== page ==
My people. HAPPY FATHER'S DAY MY DEAREST DARLINGEST DADDY. I love you and I am so grateful for your continued support and counsel. You are my favorite dad and that ain't ever gonna change. HAPPY BIRTHDAY MY SAMMY BOY! You are 14 years old! Watch out, stake dances!!! :))) HAPPY GRADUATION MY ADAM BROTHER! I am so sad I missed that. But I am proud of you and I love you and I'll be there at your graduation from SUU, no worries :))) Haha :) A lot has changed since I last corresponded with you. The biggest thing? Companionship change. Guess what. I'm expecting! Haha training again. Sister Uate, my beloved son, is getting transferred to my old stomping grounds, Suva 1st. She is so not looking forward to it, which slightly irritates me. I keep telling her to chill, it's actually a pretty great place. But she says that the main cause of her angst is the fact that she'll no longer be companions with me. I guess I'm pretty cool or something. Haha I love Sister Uate and I will miss her, but she won't be far. I'll see her every Monday and also Tuesdays (District Meeting) because she's in my district, so yeah. I'll be able to keep an eye on her haha. When it comes to my new companion, I was able to figure some things out by simple observation. You see, I am the only one that was called to train in this particular transfer. No elders, and no other sisters. Just me. So this means that there is only one sister coming in. Clearly, this is not an intake from Provo, because there are always at least four. So this sister must be coming from the New Zealand MTC. Which means one of two things: 1) she is a Fijian speaker, called to serve in Fiji (people go to New Zealand MTC when they need to polish up their English or they don't need to learn a language), or B) she is some sort of visa-waiter, someone called to serve in Australia or Vanuatu or Papua New Guinea (all places that do not hand out visas easily) (she'll serve here for three months until she gets her visa, and then they'll ship her out). Either way, she probably speaks Fijian, so that's a plus for me. I can polish mine. It's been awhile since I really spoke it. Suva does that to you. But anyway, I guess President thinks I'm a good parent or something, because this is my third child. Sister Eneri, Sister Uate, and the mystery-most-likely-Fijian sister. We are a happy family. And all of us are in the same zone. Crazy. Something else that happened this week: we are starting to teach a Muslim family. That doesn't occur very often, and I am grateful for the opportunity. This is how it happened: Mohammed Ali is a taxi driver, not a boxer. He recently had a heart attack. He felt that he needed to get his life in order. He had never even heard anything about the LDS church, but he felt something drawing him to Samabula, where the temple is. He ended up going to the mission office, and asked if he could be baptized. They were like whoa whoa whoa, slow down. Where do you live, we'll send the missionaries your way. And so, we received this lovely referral. And now we are teaching a Muslim family. They aren't hard core Muslim, but still. This will be a big adjustment for them. I am excited to be a part of it. I have always been fascinated by the Muslim religion. You know, it's easier for them to understand Christianity than the Hindus, because they believe in a lot of our prophets, and they believe that Christ is only a prophet. But at least they have a basic understanding of Him. In Hinduism, they believe in dozens and dozens of gods, and not one of them is Jesus Christ. So it's a bit harder to teach them. Anyway, stay tuned for that one. I'm grateful that we have a new family that seems slightly golden, because it will be a good experience for my greenie. Also, I have always wanted to teach and baptize a family. Also, we need some more priesthood holders in our ward. So Mohammed is a good candidate. Of course, like they say, don't count your eggs before they've been laid, or your chickens before they've hatched. But I have faith. And when we went to visit them, the Spirit was definitely strong. Haha I feel like a Jedi- "The force is strong with this one." But the Spirit is infinitely more powerful than the force. Booyah. Among other things, I bought myself a fancy new watch. My other one got destroyed about five months ago, and I went without. But now I have a new one, and it has three different colored lights and an alarm and it is both digital AND what do you call the other option? analog? and it is waterproof. Also it was only thirty bucks, or fifteen American dollars. So I am happy about that. What else? Oh I cut my own hair. Can't tell if it is a bad cut or not because it's curly, so whatever. Don't worry, it's not short. Just a trim and some bangs (long ones, more like layers than bangs). The bangs were on accident but they look good so whatever. Honestly, it doesn't matter what I look like right now. (I mean it does, but not really.) Mama, you're going to have fun making me look halfway decent before I go to school in Jan. Anyway, I love you all so much. You really make me happy :) Love, Your Sister Wright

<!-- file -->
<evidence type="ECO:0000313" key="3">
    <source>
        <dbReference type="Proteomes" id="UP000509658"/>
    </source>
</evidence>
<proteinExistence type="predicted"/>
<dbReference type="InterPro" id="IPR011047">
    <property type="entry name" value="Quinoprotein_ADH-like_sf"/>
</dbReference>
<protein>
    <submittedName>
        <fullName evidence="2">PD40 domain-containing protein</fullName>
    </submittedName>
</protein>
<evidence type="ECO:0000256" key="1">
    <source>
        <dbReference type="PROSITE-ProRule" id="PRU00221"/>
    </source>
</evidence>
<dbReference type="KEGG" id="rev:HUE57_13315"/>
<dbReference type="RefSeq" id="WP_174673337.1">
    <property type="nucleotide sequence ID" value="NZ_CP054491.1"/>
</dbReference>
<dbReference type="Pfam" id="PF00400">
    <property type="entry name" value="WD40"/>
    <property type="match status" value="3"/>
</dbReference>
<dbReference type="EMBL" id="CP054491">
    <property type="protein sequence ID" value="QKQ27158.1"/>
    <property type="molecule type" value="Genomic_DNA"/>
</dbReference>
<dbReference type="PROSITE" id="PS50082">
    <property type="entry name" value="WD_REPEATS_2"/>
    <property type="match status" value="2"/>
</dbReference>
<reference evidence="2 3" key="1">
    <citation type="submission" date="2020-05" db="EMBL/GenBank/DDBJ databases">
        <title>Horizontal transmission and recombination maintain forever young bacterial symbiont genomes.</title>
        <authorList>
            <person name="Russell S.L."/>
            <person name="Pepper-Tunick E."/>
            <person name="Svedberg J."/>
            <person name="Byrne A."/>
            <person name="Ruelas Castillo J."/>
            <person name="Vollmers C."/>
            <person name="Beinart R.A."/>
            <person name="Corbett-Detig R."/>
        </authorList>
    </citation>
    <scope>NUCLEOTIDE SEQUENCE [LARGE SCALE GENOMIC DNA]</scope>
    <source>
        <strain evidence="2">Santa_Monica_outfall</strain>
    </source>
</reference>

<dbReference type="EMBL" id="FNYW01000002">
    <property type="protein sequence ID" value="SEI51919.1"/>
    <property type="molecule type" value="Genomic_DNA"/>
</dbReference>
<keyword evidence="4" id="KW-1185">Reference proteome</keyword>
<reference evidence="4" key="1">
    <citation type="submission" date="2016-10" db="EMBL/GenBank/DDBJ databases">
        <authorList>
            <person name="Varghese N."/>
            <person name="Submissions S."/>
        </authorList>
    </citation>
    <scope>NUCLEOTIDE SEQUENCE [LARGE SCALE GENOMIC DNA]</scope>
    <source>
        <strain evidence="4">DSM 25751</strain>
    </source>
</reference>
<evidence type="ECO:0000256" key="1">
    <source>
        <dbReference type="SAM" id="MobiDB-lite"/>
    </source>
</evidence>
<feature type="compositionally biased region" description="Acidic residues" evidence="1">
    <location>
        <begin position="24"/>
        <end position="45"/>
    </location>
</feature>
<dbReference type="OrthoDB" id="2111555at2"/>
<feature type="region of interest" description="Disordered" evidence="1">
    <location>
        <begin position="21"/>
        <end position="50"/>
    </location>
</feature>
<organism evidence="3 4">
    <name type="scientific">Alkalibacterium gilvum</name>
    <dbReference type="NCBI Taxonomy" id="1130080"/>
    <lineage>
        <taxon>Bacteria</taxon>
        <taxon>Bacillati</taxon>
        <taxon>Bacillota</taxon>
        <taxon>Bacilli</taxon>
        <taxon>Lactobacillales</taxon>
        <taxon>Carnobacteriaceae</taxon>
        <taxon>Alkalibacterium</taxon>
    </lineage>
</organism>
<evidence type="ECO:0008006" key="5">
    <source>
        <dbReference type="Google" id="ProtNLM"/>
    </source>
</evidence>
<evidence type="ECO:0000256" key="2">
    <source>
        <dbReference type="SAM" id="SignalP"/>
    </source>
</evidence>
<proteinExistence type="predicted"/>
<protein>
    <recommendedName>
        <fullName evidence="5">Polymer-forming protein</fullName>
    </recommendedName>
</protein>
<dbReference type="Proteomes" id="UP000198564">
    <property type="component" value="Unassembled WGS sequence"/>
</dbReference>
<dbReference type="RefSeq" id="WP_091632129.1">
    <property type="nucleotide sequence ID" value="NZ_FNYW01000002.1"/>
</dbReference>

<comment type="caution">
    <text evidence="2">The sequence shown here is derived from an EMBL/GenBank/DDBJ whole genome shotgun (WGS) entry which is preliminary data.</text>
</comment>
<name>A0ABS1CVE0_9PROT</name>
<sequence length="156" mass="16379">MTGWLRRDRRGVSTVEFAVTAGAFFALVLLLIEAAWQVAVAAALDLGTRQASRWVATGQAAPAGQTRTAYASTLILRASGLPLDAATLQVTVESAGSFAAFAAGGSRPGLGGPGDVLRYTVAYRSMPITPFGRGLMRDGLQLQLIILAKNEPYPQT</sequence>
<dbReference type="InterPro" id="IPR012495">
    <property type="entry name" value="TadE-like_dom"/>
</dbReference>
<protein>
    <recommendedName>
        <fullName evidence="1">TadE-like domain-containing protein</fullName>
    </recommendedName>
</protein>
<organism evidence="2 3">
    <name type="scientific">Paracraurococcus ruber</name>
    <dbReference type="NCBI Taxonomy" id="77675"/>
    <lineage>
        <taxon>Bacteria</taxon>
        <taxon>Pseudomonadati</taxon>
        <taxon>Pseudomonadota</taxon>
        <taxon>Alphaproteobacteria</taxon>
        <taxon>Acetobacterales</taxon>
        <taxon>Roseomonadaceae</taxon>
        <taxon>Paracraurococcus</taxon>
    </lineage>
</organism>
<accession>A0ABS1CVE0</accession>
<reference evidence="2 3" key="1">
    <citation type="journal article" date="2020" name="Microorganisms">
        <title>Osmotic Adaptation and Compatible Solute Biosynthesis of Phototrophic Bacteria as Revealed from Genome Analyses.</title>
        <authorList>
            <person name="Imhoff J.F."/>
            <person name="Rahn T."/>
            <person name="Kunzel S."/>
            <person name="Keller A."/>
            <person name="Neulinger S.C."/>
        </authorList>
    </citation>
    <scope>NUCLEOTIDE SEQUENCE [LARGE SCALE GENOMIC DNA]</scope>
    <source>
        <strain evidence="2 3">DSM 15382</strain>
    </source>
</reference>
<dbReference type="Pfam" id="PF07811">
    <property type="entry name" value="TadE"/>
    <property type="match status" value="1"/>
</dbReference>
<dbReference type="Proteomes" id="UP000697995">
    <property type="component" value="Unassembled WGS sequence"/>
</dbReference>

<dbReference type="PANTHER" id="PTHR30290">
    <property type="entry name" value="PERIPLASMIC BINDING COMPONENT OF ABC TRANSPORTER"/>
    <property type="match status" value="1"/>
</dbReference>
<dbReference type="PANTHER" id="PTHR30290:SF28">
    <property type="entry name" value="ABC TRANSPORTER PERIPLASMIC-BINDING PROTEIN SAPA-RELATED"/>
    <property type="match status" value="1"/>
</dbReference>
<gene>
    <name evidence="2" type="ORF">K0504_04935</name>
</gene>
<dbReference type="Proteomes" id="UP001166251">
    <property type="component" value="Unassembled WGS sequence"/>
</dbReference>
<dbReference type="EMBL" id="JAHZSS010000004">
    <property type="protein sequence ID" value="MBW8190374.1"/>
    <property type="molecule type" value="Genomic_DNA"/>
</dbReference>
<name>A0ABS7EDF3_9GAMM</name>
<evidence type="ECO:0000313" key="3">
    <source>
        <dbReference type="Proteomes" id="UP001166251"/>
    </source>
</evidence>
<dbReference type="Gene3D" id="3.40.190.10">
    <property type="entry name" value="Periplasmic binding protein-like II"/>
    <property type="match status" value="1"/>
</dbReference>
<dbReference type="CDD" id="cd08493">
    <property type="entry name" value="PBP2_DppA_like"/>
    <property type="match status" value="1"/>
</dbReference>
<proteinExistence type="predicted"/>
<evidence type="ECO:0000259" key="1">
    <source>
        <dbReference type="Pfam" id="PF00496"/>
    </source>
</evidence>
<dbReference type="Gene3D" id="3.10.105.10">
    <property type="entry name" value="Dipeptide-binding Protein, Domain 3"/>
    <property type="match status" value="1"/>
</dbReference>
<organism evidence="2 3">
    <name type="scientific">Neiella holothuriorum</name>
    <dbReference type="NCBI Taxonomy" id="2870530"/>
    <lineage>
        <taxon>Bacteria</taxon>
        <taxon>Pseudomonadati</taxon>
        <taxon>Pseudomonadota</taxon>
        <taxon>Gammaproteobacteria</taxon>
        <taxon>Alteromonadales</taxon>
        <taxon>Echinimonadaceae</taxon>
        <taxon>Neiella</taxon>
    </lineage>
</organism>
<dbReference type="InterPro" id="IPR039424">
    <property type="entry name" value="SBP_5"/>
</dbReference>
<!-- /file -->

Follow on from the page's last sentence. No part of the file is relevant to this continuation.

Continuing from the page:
Bula vinaka home-boys and girls. Um this week...well the most happiest thing I want to talk about it the reactivation of this family. The Bali family. They are the ones that Una has been staying with. The mom and dad are both RM's, the mom served in New Zealand and the dad served here in Fiji. They have three adorable kids, ages 7, 5, and 3. In the past the missionaries here would come and visit specifically for the Bali family, and they sort of ignored Una. Well we switched things up a little bit. We sort of ignored the family (because they needed to come back on their own) but were still over there constantly because we were teaching Una. Brother and Sister Bali saw what was going on. Their hearts were stirred with memories from their own missions. And they basically decided on their own to become more involved in Una's conversion. They started coming back to church. Una really encouraged them. It was lovely. This Monday, we decided to have FHE with them. I took the lesson. I decided to have it be all about setting goals as a family. I talked about how it is important to have a vision of what they want their lives to be like, what they want their eternities to be like. I talked to them about how the temple would be closing in October for a full year for renovation. Getting themselves sealed before it closes would be a really awesome goal. But I told them that they need to focus on small daily goals and weekly goals in order to make that big goal a reality. Like it says, by small and simple things are great things brought to pass. Every choice counts. So, we helped them set some daily and weekly goals. Ones that are not too overwhelming. Daily family prayer and scripture study. Weekly church attendance and Family Home Evening. These things will help them to make it to the temple before October. It's totally possible. And they have been doing it. They shared with us that it has been really slow going with reading one chapter from the Book of Mormon a day, because the kids are small, but they are seeing how their reading skills are already improving, even after just one week. Made me think of back when we were still small, and we would read the Book of Mormon together as a family. SO TEDIOUS sometimes, but definitely worth it. Help them make a habit of it while they are still young, and it will stick with them for the rest of their lives. Haha and then the dad shared how when he was a Zone Leader here in Fiji, it was always the sisters that helped straighten them out when they weren't being super obedient or super diligent. He said, "Now it's just like old times!" Haha they are so great. We love to talk to them about their missions. We've grown really close to them, and honestly I am just as happy about their reactivation as I am about Una's baptism. Reactivation is just as important. These people's souls are just as precious to the Lord as any others. And if they make it to the temple, wow! This work makes me happy :) SO my challenge to all of you is to go out and visit less-actives in your wards! Get to know them, get to love them, show them that love, help them understand that it doesn't matter how far they have fallen, the Lord will always help them get back up. His arm is continually outstretched :) I love that visual! When I grow up and get married to my RM husband, we are so going to go out and do missionary work. We will be unstoppable. I like that visual too haha. Love you all lots and lots :) Sister Wright